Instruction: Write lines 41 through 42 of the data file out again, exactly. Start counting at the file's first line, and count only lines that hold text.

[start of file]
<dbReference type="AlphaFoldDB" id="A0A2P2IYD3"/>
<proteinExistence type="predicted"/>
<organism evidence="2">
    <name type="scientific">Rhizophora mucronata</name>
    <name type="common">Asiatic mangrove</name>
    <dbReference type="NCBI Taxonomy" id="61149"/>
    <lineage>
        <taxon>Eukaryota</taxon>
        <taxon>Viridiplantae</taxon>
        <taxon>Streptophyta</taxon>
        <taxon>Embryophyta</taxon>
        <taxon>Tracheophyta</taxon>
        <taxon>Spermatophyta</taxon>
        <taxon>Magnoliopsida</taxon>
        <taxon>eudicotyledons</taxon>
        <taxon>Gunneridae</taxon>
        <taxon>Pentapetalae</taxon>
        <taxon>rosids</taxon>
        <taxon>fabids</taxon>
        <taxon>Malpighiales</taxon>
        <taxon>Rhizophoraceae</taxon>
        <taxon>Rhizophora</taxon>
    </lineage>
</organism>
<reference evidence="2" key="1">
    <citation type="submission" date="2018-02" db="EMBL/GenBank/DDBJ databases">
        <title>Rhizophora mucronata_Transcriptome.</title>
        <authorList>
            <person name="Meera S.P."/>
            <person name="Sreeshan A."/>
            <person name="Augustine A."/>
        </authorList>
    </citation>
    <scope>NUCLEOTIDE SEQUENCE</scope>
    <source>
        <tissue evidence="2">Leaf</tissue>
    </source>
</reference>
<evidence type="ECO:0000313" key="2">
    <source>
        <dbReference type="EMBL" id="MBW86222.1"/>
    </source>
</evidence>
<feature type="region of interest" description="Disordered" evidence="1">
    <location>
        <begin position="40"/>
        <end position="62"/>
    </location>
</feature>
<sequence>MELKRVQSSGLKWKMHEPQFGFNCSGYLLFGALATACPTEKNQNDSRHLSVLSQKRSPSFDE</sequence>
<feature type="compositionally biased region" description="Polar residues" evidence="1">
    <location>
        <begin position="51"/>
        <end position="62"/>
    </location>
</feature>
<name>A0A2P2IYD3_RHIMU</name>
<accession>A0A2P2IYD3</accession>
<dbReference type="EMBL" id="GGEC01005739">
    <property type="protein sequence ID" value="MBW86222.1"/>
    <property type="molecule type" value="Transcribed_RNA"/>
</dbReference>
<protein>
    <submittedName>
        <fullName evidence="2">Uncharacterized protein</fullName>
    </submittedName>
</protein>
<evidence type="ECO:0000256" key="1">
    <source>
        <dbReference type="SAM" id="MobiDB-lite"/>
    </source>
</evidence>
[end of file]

        <dbReference type="EMBL" id="MBW86222.1"/>
    </source>